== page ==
London's Brook Street played host to two musical legends: Handel and Hendrix. George Friedric Handel lived in number 25, from 1723 until his death in 1759. 209 years later, Jimi Hendrix brought the psychedelic sounds of the 60s to number 23, next door.
The legacy of both can be explored today, in these neighbouring properties, at the Handel and Hendrix in London exhibit.
A Baroque Star In London
Born in Halle (now part of modern day Germany), in 1685, Handel moved to London in 1712 after wowing the English public with his 1711 opera, Rinaldo. From here, his career went from strength to strength.
In 1716 his Water Music earned the praise of King George I himself. He was so impressed, in fact, that one of his final acts was to make Handel an English citizen and to comission him to write music for his son's coronation.
Handel did not disappoint.
He composed four pieces for the coronation of King George II, one of which was Zadok The Priest. This Anthem has been such a success over the years that it has been used in every British coronation since. Not only that, but it has also been rearranged into the Anthem of another popular event: The UEFA Champions League.
Flying Off The Handel
Handel's passion for music no doubt played a huge role in his success. At the same time, however, it very nearly spelled his early downfall.
In 1704, his rivalry with Mattheson (a fellow composer) reached boiling point. Mattheson struck Handel with his sword and, had it not been for a metal button on Handel's jacket, could very well have killed him.
You might expect this kind of bust-up to have been unusual in the world of Baroque music. You would be wrong, however. This wasn't the only violent incident that Handel was involved in.
During a performance of one of his operas, the two lead Soprano's (handpicked by Handel himself) had to be dragged off stage to prevent them from tearing each other apart.
On top of this, when one of them, Francesca Cuzzoni, refused to sing in rehearsals, Handel reportedly grabbed her by the waist and told her she'd better follow his orders or else he would throw her out of the window.
And I thought Classical music was supposed to be sophisticated...
Despite his disreputable behaviour, Handel continued to produce hit after hit. In 1737, however, disaster struck. He suffered a potentially career-ending stroke.
His vision blurry, he spent weeks recovering in Royal Tunbridge Wells, and gradually his strength returned. This was to be only the beginning of his misfortunes, however.
Disastrous business decisions coupled with a decline in Royal favour had left him depressed and in debt. So much so, in fact, that he considered giving up opera altogether.
Fortunately, in 1741, he received the lyrics to a wonderful new piece and, this way inspired, he went on to compose what may well be his masterpiece: Messiah.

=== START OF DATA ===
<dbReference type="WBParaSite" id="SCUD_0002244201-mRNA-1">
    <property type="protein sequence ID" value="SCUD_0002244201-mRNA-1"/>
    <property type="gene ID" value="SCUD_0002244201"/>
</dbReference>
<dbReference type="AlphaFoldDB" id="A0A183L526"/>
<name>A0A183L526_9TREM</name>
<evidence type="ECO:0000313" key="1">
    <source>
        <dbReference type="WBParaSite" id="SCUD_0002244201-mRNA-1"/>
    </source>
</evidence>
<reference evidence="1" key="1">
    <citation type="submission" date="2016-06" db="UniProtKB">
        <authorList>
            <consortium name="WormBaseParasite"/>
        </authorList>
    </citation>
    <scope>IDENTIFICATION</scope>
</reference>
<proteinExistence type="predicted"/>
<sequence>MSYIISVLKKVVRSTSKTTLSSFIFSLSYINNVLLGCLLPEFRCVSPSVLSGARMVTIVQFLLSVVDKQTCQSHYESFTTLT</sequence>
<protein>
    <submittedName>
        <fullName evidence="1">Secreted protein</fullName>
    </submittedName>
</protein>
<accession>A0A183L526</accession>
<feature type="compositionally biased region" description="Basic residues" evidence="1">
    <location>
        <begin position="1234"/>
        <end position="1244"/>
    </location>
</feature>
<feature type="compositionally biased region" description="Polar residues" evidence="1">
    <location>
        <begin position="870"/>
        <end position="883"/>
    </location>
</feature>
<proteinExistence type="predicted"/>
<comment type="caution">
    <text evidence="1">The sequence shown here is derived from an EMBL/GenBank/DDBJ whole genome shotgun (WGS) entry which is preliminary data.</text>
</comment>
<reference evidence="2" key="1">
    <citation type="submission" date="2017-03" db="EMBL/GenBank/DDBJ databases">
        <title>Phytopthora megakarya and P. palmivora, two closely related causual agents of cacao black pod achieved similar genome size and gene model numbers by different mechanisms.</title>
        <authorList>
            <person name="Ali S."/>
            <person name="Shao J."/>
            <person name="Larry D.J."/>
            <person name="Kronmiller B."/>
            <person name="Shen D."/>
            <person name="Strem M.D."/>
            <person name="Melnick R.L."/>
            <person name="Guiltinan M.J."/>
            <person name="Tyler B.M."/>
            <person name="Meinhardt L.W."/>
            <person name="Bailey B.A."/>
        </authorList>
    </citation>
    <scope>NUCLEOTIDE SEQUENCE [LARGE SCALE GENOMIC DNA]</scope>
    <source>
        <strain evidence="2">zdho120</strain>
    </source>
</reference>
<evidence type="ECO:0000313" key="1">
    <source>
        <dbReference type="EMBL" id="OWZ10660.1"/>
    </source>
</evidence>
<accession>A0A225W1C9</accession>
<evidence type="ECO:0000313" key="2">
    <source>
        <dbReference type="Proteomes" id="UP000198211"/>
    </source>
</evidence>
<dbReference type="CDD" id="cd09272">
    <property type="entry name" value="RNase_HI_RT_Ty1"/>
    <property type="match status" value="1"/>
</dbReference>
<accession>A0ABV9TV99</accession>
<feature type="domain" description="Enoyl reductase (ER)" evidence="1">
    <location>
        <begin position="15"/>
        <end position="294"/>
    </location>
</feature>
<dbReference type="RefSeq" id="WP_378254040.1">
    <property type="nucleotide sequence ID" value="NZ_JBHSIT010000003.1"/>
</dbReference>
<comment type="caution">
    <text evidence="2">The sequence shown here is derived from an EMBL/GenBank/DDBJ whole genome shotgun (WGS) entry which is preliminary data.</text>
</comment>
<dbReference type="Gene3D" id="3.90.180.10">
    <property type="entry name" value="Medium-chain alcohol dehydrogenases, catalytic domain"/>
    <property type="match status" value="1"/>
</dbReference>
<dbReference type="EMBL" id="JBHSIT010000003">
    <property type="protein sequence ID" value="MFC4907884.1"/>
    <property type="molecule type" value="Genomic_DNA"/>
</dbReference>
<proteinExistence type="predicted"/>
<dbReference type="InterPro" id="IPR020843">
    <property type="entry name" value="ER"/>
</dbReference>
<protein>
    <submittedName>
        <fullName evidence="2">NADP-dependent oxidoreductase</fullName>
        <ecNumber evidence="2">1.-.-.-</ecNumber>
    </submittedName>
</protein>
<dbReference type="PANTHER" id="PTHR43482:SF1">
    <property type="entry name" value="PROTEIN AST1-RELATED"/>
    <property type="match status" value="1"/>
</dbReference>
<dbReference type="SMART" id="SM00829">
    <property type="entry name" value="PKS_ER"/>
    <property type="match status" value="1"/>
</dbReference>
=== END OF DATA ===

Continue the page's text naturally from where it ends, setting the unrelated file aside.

Jimi Hendrix's Record Collection
One of the exhibits on display at Handel and Hendrix in London is a collection of Hendrix's most prized records. And one of these records is none other than Handel's Messiah.
It might surprise some that Hendrix- best know for his visionary guitar playing- was a fan of the baroque composer's. More so that he used to jam along to Handel's compositions whilst sitting on his Brook Street sofa. It is worth noting, however, that Hendrix named not only Handel, but also Mozart, Bach and Mahler as sources of inspiration.
He really was experienced, after all.
A London Launchpad
Jimi Hendrix is, today, a household name, but his career didn't really take off until after his 1966 move to London. Before this, he was known only as a backing guitarist.
After years of anonymity Hendrix was booked for a UK tour by Chas Chandler (a former member of The Animals). This was all that it took to launch him to superstardom.
By the end of 1967, he'd been signed by Track Records and had already completed his first two albums: Are You Experienced and Axis: Bold As Love. Both of these were recorded in London.
These albums helped to propel Hendrix to worldwide fame and he left the UK to tour his home country of America. His London love-affair was not over, however.
In 1968, he returned, moving into a flat that his girlfriend had rented for them at 23, Brook Street. Here, he continued to play music and to listen to his neighbour of centuries past.
Although he only lived there for a short time, he grew very fond of his Brook Street home. He even went so far as to describe it as 'the only home I ever had'. (Jimi Hendrix, Starting At Zero: His Own Story).
I don't want anyone to stick a psychedelic label around my neck, sooner Bach or Beethoven.
One More Thing...
Although they shared a street, a passion for music and the talent of a visionary, one thing that Handel and Hendrix didn;t have in common was the ability to read music. Handel was classically trained, but Hendrix was completely self taught and would often resort to using colours to describe how he wanted his band to play.
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